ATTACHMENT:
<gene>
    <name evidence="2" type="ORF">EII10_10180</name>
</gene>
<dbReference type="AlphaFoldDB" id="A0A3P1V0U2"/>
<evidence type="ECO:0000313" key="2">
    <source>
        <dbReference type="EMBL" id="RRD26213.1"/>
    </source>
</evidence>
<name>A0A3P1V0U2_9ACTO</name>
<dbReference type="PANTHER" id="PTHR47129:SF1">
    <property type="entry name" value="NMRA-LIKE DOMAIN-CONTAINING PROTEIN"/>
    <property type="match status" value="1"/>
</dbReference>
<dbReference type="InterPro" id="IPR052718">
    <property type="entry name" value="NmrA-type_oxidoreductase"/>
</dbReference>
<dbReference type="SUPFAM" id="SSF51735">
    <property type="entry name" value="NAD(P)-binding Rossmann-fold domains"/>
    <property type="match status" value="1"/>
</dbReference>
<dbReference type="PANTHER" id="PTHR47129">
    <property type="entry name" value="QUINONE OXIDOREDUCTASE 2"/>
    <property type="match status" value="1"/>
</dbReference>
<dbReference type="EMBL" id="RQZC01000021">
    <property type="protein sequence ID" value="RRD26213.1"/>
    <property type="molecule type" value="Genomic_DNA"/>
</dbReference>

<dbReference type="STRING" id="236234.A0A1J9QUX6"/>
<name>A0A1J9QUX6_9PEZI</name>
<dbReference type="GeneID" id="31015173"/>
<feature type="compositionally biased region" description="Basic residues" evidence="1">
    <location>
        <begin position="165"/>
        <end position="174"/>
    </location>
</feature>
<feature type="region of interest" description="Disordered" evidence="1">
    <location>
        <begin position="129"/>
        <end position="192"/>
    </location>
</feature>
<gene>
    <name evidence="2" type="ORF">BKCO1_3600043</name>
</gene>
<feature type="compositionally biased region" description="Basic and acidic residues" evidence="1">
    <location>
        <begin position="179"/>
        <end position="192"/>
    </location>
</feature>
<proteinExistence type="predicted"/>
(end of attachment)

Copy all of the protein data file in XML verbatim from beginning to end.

<gene>
    <name evidence="2" type="ORF">EII10_10180</name>
</gene>
<dbReference type="AlphaFoldDB" id="A0A3P1V0U2"/>
<evidence type="ECO:0000313" key="2">
    <source>
        <dbReference type="EMBL" id="RRD26213.1"/>
    </source>
</evidence>
<name>A0A3P1V0U2_9ACTO</name>
<dbReference type="PANTHER" id="PTHR47129:SF1">
    <property type="entry name" value="NMRA-LIKE DOMAIN-CONTAINING PROTEIN"/>
    <property type="match status" value="1"/>
</dbReference>
<dbReference type="InterPro" id="IPR052718">
    <property type="entry name" value="NmrA-type_oxidoreductase"/>
</dbReference>
<dbReference type="SUPFAM" id="SSF51735">
    <property type="entry name" value="NAD(P)-binding Rossmann-fold domains"/>
    <property type="match status" value="1"/>
</dbReference>
<dbReference type="PANTHER" id="PTHR47129">
    <property type="entry name" value="QUINONE OXIDOREDUCTASE 2"/>
    <property type="match status" value="1"/>
</dbReference>
<dbReference type="EMBL" id="RQZC01000021">
    <property type="protein sequence ID" value="RRD26213.1"/>
    <property type="molecule type" value="Genomic_DNA"/>
</dbReference>

<dbReference type="STRING" id="236234.A0A1J9QUX6"/>
<name>A0A1J9QUX6_9PEZI</name>
<dbReference type="GeneID" id="31015173"/>
<feature type="compositionally biased region" description="Basic residues" evidence="1">
    <location>
        <begin position="165"/>
        <end position="174"/>
    </location>
</feature>
<feature type="region of interest" description="Disordered" evidence="1">
    <location>
        <begin position="129"/>
        <end position="192"/>
    </location>
</feature>
<gene>
    <name evidence="2" type="ORF">BKCO1_3600043</name>
</gene>
<feature type="compositionally biased region" description="Basic and acidic residues" evidence="1">
    <location>
        <begin position="179"/>
        <end position="192"/>
    </location>
</feature>
<proteinExistence type="predicted"/>